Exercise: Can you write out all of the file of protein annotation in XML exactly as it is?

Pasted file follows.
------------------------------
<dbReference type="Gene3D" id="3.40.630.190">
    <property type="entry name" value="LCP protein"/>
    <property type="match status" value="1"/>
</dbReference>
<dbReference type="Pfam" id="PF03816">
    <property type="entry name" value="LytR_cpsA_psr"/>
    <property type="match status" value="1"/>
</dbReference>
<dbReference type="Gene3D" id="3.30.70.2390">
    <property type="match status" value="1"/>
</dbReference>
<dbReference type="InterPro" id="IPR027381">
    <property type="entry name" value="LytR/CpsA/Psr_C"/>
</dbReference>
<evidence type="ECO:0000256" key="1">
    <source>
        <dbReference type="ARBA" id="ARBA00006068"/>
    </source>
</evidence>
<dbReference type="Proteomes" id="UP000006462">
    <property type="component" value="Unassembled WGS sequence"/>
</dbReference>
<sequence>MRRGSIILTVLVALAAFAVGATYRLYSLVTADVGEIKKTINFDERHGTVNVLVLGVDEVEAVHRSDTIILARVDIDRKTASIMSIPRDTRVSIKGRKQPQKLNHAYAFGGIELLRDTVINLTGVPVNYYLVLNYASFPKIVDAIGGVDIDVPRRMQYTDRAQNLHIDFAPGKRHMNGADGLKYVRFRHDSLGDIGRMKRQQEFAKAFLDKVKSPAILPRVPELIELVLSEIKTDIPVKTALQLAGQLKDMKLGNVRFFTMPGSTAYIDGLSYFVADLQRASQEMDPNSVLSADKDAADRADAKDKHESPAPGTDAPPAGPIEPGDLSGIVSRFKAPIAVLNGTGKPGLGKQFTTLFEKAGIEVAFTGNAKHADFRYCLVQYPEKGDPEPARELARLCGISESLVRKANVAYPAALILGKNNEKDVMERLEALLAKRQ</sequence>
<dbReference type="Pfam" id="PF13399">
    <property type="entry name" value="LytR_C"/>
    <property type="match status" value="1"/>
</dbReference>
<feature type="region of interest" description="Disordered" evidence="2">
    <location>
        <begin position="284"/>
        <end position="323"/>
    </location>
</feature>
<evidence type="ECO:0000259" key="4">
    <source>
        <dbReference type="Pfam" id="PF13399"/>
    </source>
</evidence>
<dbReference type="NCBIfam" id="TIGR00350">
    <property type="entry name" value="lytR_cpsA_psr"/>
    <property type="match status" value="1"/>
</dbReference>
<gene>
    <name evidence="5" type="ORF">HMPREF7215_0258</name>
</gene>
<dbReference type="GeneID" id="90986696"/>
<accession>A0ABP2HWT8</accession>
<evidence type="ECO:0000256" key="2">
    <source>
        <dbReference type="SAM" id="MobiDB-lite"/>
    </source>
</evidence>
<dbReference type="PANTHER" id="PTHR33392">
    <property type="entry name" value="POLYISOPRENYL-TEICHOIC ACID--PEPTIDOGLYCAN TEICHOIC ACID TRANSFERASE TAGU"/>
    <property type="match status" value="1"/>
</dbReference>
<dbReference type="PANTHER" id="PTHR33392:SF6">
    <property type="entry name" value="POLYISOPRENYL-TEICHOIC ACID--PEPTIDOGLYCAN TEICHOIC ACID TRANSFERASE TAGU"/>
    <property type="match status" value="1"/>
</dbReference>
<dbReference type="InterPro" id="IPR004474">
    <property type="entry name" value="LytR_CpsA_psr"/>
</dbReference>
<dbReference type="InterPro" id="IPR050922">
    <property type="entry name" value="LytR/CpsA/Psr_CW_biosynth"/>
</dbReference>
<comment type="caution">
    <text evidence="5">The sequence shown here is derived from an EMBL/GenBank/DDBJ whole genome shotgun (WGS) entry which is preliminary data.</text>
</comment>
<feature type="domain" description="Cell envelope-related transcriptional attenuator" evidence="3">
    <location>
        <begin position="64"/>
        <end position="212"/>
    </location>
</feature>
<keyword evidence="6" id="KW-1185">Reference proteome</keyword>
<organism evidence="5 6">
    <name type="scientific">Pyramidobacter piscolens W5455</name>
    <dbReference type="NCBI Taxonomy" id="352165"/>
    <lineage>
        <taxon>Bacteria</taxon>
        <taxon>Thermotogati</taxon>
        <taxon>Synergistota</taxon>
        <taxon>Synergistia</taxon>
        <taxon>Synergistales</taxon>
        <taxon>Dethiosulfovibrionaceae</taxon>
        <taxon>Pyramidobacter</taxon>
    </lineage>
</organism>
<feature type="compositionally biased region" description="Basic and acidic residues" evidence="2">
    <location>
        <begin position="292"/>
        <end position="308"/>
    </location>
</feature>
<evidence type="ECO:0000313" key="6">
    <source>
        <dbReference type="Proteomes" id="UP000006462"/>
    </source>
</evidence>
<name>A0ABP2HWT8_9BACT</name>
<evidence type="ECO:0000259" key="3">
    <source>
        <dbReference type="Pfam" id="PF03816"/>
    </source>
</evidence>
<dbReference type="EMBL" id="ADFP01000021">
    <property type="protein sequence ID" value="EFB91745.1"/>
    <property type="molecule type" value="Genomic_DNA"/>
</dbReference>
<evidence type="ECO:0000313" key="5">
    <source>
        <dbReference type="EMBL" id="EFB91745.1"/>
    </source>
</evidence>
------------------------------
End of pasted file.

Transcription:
<dbReference type="Gene3D" id="3.40.630.190">
    <property type="entry name" value="LCP protein"/>
    <property type="match status" value="1"/>
</dbReference>
<dbReference type="Pfam" id="PF03816">
    <property type="entry name" value="LytR_cpsA_psr"/>
    <property type="match status" value="1"/>
</dbReference>
<dbReference type="Gene3D" id="3.30.70.2390">
    <property type="match status" value="1"/>
</dbReference>
<dbReference type="InterPro" id="IPR027381">
    <property type="entry name" value="LytR/CpsA/Psr_C"/>
</dbReference>
<evidence type="ECO:0000256" key="1">
    <source>
        <dbReference type="ARBA" id="ARBA00006068"/>
    </source>
</evidence>
<dbReference type="Proteomes" id="UP000006462">
    <property type="component" value="Unassembled WGS sequence"/>
</dbReference>
<sequence>MRRGSIILTVLVALAAFAVGATYRLYSLVTADVGEIKKTINFDERHGTVNVLVLGVDEVEAVHRSDTIILARVDIDRKTASIMSIPRDTRVSIKGRKQPQKLNHAYAFGGIELLRDTVINLTGVPVNYYLVLNYASFPKIVDAIGGVDIDVPRRMQYTDRAQNLHIDFAPGKRHMNGADGLKYVRFRHDSLGDIGRMKRQQEFAKAFLDKVKSPAILPRVPELIELVLSEIKTDIPVKTALQLAGQLKDMKLGNVRFFTMPGSTAYIDGLSYFVADLQRASQEMDPNSVLSADKDAADRADAKDKHESPAPGTDAPPAGPIEPGDLSGIVSRFKAPIAVLNGTGKPGLGKQFTTLFEKAGIEVAFTGNAKHADFRYCLVQYPEKGDPEPARELARLCGISESLVRKANVAYPAALILGKNNEKDVMERLEALLAKRQ</sequence>
<dbReference type="Pfam" id="PF13399">
    <property type="entry name" value="LytR_C"/>
    <property type="match status" value="1"/>
</dbReference>
<feature type="region of interest" description="Disordered" evidence="2">
    <location>
        <begin position="284"/>
        <end position="323"/>
    </location>
</feature>
<evidence type="ECO:0000259" key="4">
    <source>
        <dbReference type="Pfam" id="PF13399"/>
    </source>
</evidence>
<dbReference type="NCBIfam" id="TIGR00350">
    <property type="entry name" value="lytR_cpsA_psr"/>
    <property type="match status" value="1"/>
</dbReference>
<gene>
    <name evidence="5" type="ORF">HMPREF7215_0258</name>
</gene>
<dbReference type="GeneID" id="90986696"/>
<accession>A0ABP2HWT8</accession>
<evidence type="ECO:0000256" key="2">
    <source>
        <dbReference type="SAM" id="MobiDB-lite"/>
    </source>
</evidence>
<dbReference type="PANTHER" id="PTHR33392">
    <property type="entry name" value="POLYISOPRENYL-TEICHOIC ACID--PEPTIDOGLYCAN TEICHOIC ACID TRANSFERASE TAGU"/>
    <property type="match status" value="1"/>
</dbReference>
<dbReference type="PANTHER" id="PTHR33392:SF6">
    <property type="entry name" value="POLYISOPRENYL-TEICHOIC ACID--PEPTIDOGLYCAN TEICHOIC ACID TRANSFERASE TAGU"/>
    <property type="match status" value="1"/>
</dbReference>
<dbReference type="InterPro" id="IPR004474">
    <property type="entry name" value="LytR_CpsA_psr"/>
</dbReference>
<dbReference type="InterPro" id="IPR050922">
    <property type="entry name" value="LytR/CpsA/Psr_CW_biosynth"/>
</dbReference>
<comment type="caution">
    <text evidence="5">The sequence shown here is derived from an EMBL/GenBank/DDBJ whole genome shotgun (WGS) entry which is preliminary data.</text>
</comment>
<feature type="domain" description="Cell envelope-related transcriptional attenuator" evidence="3">
    <location>
        <begin position="64"/>
        <end position="212"/>
    </location>
</feature>
<keyword evidence="6" id="KW-1185">Reference proteome</keyword>
<organism evidence="5 6">
    <name type="scientific">Pyramidobacter piscolens W5455</name>
    <dbReference type="NCBI Taxonomy" id="352165"/>
    <lineage>
        <taxon>Bacteria</taxon>
        <taxon>Thermotogati</taxon>
        <taxon>Synergistota</taxon>
        <taxon>Synergistia</taxon>
        <taxon>Synergistales</taxon>
        <taxon>Dethiosulfovibrionaceae</taxon>
        <taxon>Pyramidobacter</taxon>
    </lineage>
</organism>
<feature type="compositionally biased region" description="Basic and acidic residues" evidence="2">
    <location>
        <begin position="292"/>
        <end position="308"/>
    </location>
</feature>
<evidence type="ECO:0000313" key="6">
    <source>
        <dbReference type="Proteomes" id="UP000006462"/>
    </source>
</evidence>
<name>A0ABP2HWT8_9BACT</name>
<evidence type="ECO:0000259" key="3">
    <source>
        <dbReference type="Pfam" id="PF03816"/>
    </source>
</evidence>
<dbReference type="EMBL" id="ADFP01000021">
    <property type="protein sequence ID" value="EFB91745.1"/>
    <property type="molecule type" value="Genomic_DNA"/>
</dbReference>
<evidence type="ECO:0000313" key="5">
    <source>
        <dbReference type="EMBL" id="EFB91745.1"/>
    </source>
</evidence>